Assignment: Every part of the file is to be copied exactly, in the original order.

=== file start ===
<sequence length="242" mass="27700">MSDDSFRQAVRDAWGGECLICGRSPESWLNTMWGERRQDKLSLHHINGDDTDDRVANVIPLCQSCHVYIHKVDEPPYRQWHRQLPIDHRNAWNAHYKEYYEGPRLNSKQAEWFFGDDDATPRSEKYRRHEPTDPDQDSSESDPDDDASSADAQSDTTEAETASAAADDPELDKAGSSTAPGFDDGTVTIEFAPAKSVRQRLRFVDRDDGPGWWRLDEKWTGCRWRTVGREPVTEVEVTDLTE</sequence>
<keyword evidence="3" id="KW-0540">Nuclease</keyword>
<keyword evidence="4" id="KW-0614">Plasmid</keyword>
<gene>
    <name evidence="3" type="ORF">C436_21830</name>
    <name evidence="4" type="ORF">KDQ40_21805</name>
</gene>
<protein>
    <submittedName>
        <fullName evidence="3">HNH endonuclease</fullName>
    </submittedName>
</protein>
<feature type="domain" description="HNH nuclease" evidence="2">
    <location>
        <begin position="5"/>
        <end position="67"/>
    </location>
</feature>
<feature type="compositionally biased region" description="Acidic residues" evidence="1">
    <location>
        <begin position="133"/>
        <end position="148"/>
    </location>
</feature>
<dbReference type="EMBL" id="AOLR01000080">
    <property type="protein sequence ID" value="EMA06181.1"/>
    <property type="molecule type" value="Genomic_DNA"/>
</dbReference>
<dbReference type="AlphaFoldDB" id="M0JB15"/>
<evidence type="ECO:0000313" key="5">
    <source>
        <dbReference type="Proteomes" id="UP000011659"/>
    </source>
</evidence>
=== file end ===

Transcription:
<sequence length="242" mass="27700">MSDDSFRQAVRDAWGGECLICGRSPESWLNTMWGERRQDKLSLHHINGDDTDDRVANVIPLCQSCHVYIHKVDEPPYRQWHRQLPIDHRNAWNAHYKEYYEGPRLNSKQAEWFFGDDDATPRSEKYRRHEPTDPDQDSSESDPDDDASSADAQSDTTEAETASAAADDPELDKAGSSTAPGFDDGTVTIEFAPAKSVRQRLRFVDRDDGPGWWRLDEKWTGCRWRTVGREPVTEVEVTDLTE</sequence>
<keyword evidence="3" id="KW-0540">Nuclease</keyword>
<keyword evidence="4" id="KW-0614">Plasmid</keyword>
<gene>
    <name evidence="3" type="ORF">C436_21830</name>
    <name evidence="4" type="ORF">KDQ40_21805</name>
</gene>
<protein>
    <submittedName>
        <fullName evidence="3">HNH endonuclease</fullName>
    </submittedName>
</protein>
<feature type="domain" description="HNH nuclease" evidence="2">
    <location>
        <begin position="5"/>
        <end position="67"/>
    </location>
</feature>
<feature type="compositionally biased region" description="Acidic residues" evidence="1">
    <location>
        <begin position="133"/>
        <end position="148"/>
    </location>
</feature>
<dbReference type="EMBL" id="AOLR01000080">
    <property type="protein sequence ID" value="EMA06181.1"/>
    <property type="molecule type" value="Genomic_DNA"/>
</dbReference>
<dbReference type="AlphaFoldDB" id="M0JB15"/>
<evidence type="ECO:0000313" key="5">
    <source>
        <dbReference type="Proteomes" id="UP000011659"/>
    </source>
</evidence>